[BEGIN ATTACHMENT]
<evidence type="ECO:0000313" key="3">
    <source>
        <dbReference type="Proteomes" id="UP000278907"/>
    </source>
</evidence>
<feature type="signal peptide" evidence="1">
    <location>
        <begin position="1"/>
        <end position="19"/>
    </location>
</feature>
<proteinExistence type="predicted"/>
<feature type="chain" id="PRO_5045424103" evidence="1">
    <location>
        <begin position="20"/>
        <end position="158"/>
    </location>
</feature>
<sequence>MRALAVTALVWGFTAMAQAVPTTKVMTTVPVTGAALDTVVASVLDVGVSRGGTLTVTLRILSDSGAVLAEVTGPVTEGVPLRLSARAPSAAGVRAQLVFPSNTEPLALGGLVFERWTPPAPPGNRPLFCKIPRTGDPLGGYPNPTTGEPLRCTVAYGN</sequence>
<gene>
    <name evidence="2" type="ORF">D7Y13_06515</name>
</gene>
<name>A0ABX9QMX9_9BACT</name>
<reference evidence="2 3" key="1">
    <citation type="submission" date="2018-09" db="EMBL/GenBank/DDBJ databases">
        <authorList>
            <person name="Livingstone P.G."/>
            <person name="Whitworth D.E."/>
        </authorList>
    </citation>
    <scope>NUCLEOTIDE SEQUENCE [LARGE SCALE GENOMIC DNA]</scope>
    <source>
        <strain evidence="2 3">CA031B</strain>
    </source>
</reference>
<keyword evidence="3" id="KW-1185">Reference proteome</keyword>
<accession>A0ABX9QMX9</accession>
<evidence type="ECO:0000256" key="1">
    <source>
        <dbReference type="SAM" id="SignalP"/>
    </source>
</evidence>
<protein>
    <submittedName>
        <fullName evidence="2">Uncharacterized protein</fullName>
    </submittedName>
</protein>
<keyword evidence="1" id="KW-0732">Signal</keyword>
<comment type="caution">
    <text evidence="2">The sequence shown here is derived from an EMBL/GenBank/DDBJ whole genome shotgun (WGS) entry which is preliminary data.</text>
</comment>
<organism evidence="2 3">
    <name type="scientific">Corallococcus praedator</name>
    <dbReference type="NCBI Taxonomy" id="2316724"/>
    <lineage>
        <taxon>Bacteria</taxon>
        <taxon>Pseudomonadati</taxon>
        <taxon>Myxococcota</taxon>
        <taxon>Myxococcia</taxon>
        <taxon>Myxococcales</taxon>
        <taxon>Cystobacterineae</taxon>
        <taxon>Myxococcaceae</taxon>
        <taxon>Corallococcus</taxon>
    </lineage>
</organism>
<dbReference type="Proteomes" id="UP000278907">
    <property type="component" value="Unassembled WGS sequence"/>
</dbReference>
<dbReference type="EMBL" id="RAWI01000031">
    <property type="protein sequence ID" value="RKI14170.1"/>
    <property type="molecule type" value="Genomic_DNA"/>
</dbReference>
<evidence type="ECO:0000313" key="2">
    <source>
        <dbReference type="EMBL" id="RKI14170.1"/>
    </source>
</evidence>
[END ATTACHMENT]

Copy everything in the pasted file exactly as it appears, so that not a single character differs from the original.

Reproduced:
<evidence type="ECO:0000313" key="3">
    <source>
        <dbReference type="Proteomes" id="UP000278907"/>
    </source>
</evidence>
<feature type="signal peptide" evidence="1">
    <location>
        <begin position="1"/>
        <end position="19"/>
    </location>
</feature>
<proteinExistence type="predicted"/>
<feature type="chain" id="PRO_5045424103" evidence="1">
    <location>
        <begin position="20"/>
        <end position="158"/>
    </location>
</feature>
<sequence>MRALAVTALVWGFTAMAQAVPTTKVMTTVPVTGAALDTVVASVLDVGVSRGGTLTVTLRILSDSGAVLAEVTGPVTEGVPLRLSARAPSAAGVRAQLVFPSNTEPLALGGLVFERWTPPAPPGNRPLFCKIPRTGDPLGGYPNPTTGEPLRCTVAYGN</sequence>
<gene>
    <name evidence="2" type="ORF">D7Y13_06515</name>
</gene>
<name>A0ABX9QMX9_9BACT</name>
<reference evidence="2 3" key="1">
    <citation type="submission" date="2018-09" db="EMBL/GenBank/DDBJ databases">
        <authorList>
            <person name="Livingstone P.G."/>
            <person name="Whitworth D.E."/>
        </authorList>
    </citation>
    <scope>NUCLEOTIDE SEQUENCE [LARGE SCALE GENOMIC DNA]</scope>
    <source>
        <strain evidence="2 3">CA031B</strain>
    </source>
</reference>
<keyword evidence="3" id="KW-1185">Reference proteome</keyword>
<accession>A0ABX9QMX9</accession>
<evidence type="ECO:0000256" key="1">
    <source>
        <dbReference type="SAM" id="SignalP"/>
    </source>
</evidence>
<protein>
    <submittedName>
        <fullName evidence="2">Uncharacterized protein</fullName>
    </submittedName>
</protein>
<keyword evidence="1" id="KW-0732">Signal</keyword>
<comment type="caution">
    <text evidence="2">The sequence shown here is derived from an EMBL/GenBank/DDBJ whole genome shotgun (WGS) entry which is preliminary data.</text>
</comment>
<organism evidence="2 3">
    <name type="scientific">Corallococcus praedator</name>
    <dbReference type="NCBI Taxonomy" id="2316724"/>
    <lineage>
        <taxon>Bacteria</taxon>
        <taxon>Pseudomonadati</taxon>
        <taxon>Myxococcota</taxon>
        <taxon>Myxococcia</taxon>
        <taxon>Myxococcales</taxon>
        <taxon>Cystobacterineae</taxon>
        <taxon>Myxococcaceae</taxon>
        <taxon>Corallococcus</taxon>
    </lineage>
</organism>
<dbReference type="Proteomes" id="UP000278907">
    <property type="component" value="Unassembled WGS sequence"/>
</dbReference>
<dbReference type="EMBL" id="RAWI01000031">
    <property type="protein sequence ID" value="RKI14170.1"/>
    <property type="molecule type" value="Genomic_DNA"/>
</dbReference>
<evidence type="ECO:0000313" key="2">
    <source>
        <dbReference type="EMBL" id="RKI14170.1"/>
    </source>
</evidence>